Hillary Clinton wasn’t the one speaking to the United Nations Tuesday, but she knew what she would have said.
The former presidential nominee joined Stephen Colbert on “The Late Show” and blasted President Trump’s speech as “very dark, dangerous.”
“It’s not the kind of message that the leader of the greatest nation in the world should be delivering,” she said.
Addressing the General Assembly Tuesday, Trump told diplomats from 193 nations that the United States is prepared to “totally destroy” North Korea.
“No nation on Earth has an interest in seeing this band of criminals arm itself with nuclear weapons and missiles,” he said.
“The United States has great strength and patience. But if it is forced to defend itself or its allies, we will have no choice but to totally destroy North Korea,” he said.
Hillary Clinton joined Stephen Colbert on “The late Show” Tuesday night.
Clinton, however, would have taken a softer approach if she were in charge.
“You are both required to stand up for the values of what we believe in — democracy and opportunity — as a way to demonstrate clearly the United States remains the beacon that we we want it to be, while of course, when you face dangerous situations like what is happening in North Korea, to make it clear your first approach should always be diplomatic,” she told Colbert.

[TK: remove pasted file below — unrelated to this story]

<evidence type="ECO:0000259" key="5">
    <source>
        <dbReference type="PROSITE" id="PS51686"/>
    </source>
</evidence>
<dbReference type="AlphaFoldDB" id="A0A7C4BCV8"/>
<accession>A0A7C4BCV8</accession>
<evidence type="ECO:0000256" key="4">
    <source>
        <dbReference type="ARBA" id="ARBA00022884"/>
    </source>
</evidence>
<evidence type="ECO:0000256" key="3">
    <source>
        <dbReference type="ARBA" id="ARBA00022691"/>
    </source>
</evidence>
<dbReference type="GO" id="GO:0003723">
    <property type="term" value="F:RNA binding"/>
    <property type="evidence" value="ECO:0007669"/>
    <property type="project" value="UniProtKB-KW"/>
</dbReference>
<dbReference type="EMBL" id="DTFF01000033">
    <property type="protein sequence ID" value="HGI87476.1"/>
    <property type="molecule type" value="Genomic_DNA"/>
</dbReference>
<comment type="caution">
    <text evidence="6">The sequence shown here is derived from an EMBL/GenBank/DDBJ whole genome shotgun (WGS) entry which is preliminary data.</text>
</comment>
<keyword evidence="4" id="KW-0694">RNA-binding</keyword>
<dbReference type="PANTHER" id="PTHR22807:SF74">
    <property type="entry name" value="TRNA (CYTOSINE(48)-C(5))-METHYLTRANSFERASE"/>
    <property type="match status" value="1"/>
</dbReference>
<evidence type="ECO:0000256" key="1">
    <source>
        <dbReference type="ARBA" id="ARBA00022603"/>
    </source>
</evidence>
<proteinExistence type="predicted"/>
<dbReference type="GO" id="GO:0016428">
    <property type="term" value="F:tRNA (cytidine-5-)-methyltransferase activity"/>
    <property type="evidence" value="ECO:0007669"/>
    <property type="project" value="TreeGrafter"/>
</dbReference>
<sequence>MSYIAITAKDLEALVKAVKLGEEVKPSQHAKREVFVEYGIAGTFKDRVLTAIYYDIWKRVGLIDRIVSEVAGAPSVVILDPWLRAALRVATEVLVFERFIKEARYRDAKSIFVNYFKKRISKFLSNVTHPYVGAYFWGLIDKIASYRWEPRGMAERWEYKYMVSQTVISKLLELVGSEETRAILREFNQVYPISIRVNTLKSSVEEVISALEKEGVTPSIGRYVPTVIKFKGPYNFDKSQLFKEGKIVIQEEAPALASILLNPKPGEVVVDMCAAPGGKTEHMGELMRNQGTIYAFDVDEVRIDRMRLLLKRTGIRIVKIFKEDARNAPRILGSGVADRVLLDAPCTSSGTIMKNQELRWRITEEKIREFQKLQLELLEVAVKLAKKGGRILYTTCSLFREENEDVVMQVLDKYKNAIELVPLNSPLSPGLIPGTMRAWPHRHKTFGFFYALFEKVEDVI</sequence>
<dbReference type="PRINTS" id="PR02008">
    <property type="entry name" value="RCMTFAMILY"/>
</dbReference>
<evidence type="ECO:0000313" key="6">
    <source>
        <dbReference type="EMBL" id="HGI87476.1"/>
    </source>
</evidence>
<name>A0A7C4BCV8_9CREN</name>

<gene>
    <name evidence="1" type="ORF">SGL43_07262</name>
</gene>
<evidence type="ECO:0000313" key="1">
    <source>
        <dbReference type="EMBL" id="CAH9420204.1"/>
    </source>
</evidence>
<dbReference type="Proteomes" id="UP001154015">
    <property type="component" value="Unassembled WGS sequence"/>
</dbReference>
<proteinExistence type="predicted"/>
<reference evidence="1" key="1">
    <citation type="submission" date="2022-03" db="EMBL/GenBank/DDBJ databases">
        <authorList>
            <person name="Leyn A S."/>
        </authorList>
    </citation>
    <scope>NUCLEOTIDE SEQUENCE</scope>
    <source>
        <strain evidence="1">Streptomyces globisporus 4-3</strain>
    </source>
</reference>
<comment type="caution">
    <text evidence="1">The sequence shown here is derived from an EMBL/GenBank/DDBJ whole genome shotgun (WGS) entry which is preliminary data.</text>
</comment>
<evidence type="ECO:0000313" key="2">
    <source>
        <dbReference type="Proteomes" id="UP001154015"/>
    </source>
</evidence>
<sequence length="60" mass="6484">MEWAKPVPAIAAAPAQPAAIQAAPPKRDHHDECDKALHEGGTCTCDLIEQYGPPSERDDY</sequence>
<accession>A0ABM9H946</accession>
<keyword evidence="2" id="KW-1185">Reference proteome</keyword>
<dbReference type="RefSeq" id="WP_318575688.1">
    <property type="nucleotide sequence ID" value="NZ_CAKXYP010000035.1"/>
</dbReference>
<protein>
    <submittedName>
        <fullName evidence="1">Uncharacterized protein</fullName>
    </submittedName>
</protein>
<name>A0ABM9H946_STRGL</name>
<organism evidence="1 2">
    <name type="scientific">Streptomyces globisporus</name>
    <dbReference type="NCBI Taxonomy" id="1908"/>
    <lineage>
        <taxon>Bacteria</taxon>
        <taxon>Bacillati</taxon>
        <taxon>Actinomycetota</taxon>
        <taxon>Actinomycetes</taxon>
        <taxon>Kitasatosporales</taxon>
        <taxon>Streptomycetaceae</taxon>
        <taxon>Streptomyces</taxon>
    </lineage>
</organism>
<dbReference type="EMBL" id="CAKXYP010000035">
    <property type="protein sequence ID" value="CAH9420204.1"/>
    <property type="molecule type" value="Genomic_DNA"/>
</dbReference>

“What I’d hoped the President would have said was something along the lines of ‘We view this as dangerous to our allies, to our region and even to our country. We call on all nations to work with us to try to end the threat posed by Kim Jung Un.’ And not call him Rocket Man, the old Elton John song, but to say it clearly: we will not tolerate any attacks on our friends or ourselves.”
Clinton, who is currently on a promotional tour for her memoir, “What Happened,” continued to press the need for diplomacy.
“You should lead with the commitment of trying to avoid conflict however you can,” she said.
The former presidential candidate called President Trump’s United Nations speech “very dark” and “dangerous.”
(Drew Angerer/Getty Images)
She opened the show talking about her book, which she said helped her in “trying to come to grips with everything from sexism and misogyny to voter suppression to the unusual behavior of the former director of the FBI to the Russians.”
Pressed by Colbert, Clinton said she believes “so strongly that they succeeded in messing with our democracy” by influencing voters.
“I don’t think anybody can, with a straight face, say the Russians did not set out to influence our election,” she said. “And they did so.”
Despite earlier comments, the former secretary of state also said she has no intention of contesting the election, but that voters deserved the truth.
Colbert ended the segment with two glasses of chardonnay, which Clinton said helped her recover from her Nov. 8 letdown.